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  • Bielefeld Graduate School in Theoretical Sciences

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What the FAKT Seminar

every friday 5-7 p.m. in the common room (V3-201)

What the FAKT is a seminar from PhD students and Postdocs to PhD students and Postdocs, born in the context of the BGTS.

Research comes from a desire to answer questions, which fascinate us because they are bigger than our possibility of imagination. In this seminar we aim to transmit the astonishment we feel, by presenting in a simple and passionate way science related topics that fascinate us.

We want to share our passion for research by showing funny and marvellous facts about science!
We welcome all interested Master students, Phd students and Postdocs (also not members of the BGTS), to join us!

...and don't worry - this seminar is completely informal, exists to enjoy science together and will not be judged at all.

Please feel free to join us. More information can be found @ekVV.

Organizer-Team: Eduardo Garnacho, Emanuela Gussetti, Alexandros Galanakis & Jodi Dianetti



Winter semester 2022/2023


Alexandros Galanakis

Congruent Number Problem: From Diophantus to a Millenium Problem

In an attempt to highlight how number theory has evolved over the centuries, we will discuss a well-known problem, the congruent number problem. A simple question about rational right triangles, the complete answer of which, depends on the truth of one of the most important conjectures in modern mathematics.


Eduardo Garnacho

The (not so) strange theory of (not so) small things

Quantum is, closely followed by strings, the word that more interest causes in newcommers in physics. This adjective inmediately grants any discipline of some misterious and seductive aura: Quantum Optics, Quantum Computing, Quantum Information... In this talk we will give a basic introduction to the baseline of all this branches: Quantum Mechanics (QM). Usually calificated as weird and difficult, QM is a fundamental part of the world we live in. We will go over some of the most basic yet counterintuitive concepts and experiments in QM in a relax and interacting way, so everybody can get a grasp of the fascinating ideas behind the quantum world and the role it plays in our society.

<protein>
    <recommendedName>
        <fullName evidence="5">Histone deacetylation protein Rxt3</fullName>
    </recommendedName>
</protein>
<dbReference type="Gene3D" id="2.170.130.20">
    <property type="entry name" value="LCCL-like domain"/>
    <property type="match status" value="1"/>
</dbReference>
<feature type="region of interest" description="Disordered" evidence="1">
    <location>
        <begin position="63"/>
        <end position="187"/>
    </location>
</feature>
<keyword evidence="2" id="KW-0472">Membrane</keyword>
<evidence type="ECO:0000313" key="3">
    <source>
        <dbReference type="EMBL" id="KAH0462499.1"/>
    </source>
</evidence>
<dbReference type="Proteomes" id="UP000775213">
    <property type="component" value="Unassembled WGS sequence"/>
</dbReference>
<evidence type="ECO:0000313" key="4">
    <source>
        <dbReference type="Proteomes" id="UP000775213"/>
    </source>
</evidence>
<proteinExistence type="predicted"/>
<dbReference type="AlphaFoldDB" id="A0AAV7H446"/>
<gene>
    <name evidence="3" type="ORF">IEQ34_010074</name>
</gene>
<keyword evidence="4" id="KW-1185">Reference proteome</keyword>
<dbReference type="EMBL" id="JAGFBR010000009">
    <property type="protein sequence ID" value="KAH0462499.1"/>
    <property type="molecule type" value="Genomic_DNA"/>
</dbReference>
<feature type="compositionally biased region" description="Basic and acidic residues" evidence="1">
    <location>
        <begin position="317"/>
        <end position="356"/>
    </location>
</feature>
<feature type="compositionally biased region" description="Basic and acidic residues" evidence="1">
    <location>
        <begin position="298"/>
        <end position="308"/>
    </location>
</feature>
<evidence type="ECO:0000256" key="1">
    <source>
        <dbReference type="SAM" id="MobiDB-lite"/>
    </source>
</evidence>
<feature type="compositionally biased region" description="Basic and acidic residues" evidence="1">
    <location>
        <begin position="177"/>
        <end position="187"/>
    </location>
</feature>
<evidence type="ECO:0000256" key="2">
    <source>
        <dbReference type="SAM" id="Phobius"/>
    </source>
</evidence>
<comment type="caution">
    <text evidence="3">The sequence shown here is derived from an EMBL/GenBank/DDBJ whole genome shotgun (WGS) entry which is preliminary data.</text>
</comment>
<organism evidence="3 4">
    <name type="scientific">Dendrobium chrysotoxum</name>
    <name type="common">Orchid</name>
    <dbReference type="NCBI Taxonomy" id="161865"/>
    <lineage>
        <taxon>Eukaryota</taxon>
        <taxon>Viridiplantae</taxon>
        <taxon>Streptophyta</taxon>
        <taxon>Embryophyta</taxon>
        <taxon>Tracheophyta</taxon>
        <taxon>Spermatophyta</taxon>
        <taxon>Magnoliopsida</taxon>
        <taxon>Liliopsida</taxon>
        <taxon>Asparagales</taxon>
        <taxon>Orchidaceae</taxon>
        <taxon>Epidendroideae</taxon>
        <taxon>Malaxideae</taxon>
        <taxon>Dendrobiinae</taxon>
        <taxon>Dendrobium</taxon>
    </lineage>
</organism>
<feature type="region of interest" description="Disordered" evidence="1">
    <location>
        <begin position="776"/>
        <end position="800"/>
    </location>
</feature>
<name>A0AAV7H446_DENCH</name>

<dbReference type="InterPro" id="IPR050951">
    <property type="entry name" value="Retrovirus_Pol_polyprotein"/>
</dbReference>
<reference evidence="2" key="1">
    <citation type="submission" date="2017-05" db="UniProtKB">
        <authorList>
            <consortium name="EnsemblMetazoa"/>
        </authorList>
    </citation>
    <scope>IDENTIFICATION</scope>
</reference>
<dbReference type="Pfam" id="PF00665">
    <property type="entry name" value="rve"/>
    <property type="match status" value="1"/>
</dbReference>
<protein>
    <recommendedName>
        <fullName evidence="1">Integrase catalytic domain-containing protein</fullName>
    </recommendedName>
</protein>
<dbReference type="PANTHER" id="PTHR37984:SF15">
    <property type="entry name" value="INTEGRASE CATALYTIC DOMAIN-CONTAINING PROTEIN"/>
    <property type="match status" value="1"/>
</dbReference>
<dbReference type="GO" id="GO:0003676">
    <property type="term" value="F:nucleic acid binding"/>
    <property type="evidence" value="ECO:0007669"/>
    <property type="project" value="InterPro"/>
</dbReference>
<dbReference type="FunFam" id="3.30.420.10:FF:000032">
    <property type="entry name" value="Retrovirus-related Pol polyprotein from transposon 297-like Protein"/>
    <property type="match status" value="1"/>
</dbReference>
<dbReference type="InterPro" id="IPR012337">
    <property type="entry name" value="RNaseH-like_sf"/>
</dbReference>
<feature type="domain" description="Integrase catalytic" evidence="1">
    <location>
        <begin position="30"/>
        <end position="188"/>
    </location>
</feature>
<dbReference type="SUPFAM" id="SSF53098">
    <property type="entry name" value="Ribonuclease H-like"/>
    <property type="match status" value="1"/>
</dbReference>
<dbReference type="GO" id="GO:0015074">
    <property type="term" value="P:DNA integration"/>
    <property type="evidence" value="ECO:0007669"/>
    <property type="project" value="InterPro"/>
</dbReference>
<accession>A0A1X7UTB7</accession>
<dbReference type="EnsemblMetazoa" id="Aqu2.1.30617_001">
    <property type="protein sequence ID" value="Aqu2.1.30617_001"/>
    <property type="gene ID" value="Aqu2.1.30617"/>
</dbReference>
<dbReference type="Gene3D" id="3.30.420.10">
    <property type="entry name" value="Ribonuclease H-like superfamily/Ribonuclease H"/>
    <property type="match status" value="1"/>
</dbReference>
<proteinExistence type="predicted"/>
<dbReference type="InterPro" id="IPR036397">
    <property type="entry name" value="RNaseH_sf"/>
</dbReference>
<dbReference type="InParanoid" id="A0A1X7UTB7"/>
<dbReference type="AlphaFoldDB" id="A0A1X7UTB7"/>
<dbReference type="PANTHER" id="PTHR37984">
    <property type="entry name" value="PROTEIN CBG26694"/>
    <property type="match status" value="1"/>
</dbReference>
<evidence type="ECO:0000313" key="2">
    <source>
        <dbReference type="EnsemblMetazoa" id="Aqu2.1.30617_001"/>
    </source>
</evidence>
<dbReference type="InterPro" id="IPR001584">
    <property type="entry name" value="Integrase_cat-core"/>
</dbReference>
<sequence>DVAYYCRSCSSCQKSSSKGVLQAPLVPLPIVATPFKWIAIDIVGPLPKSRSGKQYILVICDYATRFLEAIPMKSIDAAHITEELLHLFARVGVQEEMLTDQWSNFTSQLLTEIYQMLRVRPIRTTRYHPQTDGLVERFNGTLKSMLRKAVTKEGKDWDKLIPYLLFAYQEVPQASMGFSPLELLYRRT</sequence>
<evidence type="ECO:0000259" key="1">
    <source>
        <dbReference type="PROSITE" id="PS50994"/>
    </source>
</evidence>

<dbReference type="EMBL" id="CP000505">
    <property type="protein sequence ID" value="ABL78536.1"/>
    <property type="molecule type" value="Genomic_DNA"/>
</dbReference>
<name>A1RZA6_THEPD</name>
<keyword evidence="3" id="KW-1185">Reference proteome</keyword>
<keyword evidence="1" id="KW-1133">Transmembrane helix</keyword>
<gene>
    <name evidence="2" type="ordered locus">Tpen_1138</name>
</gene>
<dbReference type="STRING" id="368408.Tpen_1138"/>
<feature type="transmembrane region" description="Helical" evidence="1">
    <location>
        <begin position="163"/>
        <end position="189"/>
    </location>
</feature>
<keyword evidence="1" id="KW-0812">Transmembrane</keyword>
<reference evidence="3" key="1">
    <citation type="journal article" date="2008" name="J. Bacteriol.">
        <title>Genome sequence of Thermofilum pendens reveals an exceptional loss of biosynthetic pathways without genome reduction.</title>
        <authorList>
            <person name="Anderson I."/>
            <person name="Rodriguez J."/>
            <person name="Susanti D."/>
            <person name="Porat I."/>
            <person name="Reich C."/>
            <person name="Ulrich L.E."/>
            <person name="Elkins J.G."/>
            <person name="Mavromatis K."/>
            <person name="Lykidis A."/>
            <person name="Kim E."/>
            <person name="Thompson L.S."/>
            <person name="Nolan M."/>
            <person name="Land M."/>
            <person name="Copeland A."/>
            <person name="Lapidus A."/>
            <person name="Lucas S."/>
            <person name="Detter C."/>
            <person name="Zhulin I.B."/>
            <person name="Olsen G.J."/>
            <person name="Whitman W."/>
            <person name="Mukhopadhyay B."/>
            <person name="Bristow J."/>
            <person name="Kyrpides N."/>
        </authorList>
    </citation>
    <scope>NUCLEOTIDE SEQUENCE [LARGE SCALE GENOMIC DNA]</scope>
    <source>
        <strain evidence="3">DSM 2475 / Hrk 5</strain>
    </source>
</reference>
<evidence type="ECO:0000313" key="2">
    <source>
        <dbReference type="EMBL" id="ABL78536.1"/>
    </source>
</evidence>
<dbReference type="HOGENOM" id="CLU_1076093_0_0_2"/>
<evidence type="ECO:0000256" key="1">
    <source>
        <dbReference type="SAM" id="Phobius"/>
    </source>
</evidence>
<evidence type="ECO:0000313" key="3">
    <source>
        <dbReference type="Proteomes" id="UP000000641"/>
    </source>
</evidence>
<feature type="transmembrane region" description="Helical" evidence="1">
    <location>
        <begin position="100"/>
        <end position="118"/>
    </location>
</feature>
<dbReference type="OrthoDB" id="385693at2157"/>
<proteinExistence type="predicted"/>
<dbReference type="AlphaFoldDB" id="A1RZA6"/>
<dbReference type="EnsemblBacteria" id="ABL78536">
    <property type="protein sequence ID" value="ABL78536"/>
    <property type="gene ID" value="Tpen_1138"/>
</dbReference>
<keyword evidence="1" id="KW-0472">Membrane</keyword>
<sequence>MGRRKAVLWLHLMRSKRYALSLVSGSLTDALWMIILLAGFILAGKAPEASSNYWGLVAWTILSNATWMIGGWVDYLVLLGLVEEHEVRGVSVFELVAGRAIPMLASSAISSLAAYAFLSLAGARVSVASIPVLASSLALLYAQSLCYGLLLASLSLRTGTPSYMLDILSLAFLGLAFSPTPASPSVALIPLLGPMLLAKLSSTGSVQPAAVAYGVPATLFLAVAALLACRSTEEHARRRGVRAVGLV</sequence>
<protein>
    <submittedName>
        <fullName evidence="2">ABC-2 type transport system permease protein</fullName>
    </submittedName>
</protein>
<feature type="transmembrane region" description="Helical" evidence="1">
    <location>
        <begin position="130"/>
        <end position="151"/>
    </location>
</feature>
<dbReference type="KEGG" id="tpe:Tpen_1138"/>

Felix Dammann

The fair price of an olive press option

Legend has it that Thales, one of the oldest Greek mathematicians and  philosophers, predicted a large olive harvest for the coming year and  thus bought the right to rent all the olive presses in the city of  Miletus in the coming autumn. When the  harvest turned out to be as large as expected, he used this right and  made a fortune - making him one of the first historically known  inventors of an option contract. Together, we take a look at perhaps the most  famous stochastic model in financial mathematics, the Black-Scholes  model, and the fair price it assigns to contracts like these.


Dean Valois

The strong puzzle

No more than 60 years ago, scientists were asking how atoms could even exist. If nuclei, like in the helium or the carbon atom, contain positively charged particles called protons, why are atoms stable? Why don't they disintegrate through electromagnetic repulsion? These questions led to the discovery of one of the four fundamental forces of nature: the strong force. That force and three others together with the particles from the so-called Standard Model of Particle Physics, so far our best description of the fundamental laws of nature, encompass everything we know about the universe. In order for the strong interaction to make sense, new particles, now called quarks and gluons, had to be postulated and experimentally detected. The road that led to such breakthrough is far from trivial and disclosed the most intriguing and challenging puzzle in physics. This is the story of that puzzle.

16.12.2022 Johannes Krah (Mathematics)

Curves in the projective plane

Abstract: One of the best studied examples in algebraic geometry is the projective space. We will focus on the projective plane which parametrizes one dimensional subspaces of a three dimensional vector space. Although the geometry of the projective plane seems to be simple, it turns out that describing curves inside the plane is a nontrivial task. We will discuss the main tools how to describe curves passing through a specified collection of points in the plane and highlight open conjectures in that field.

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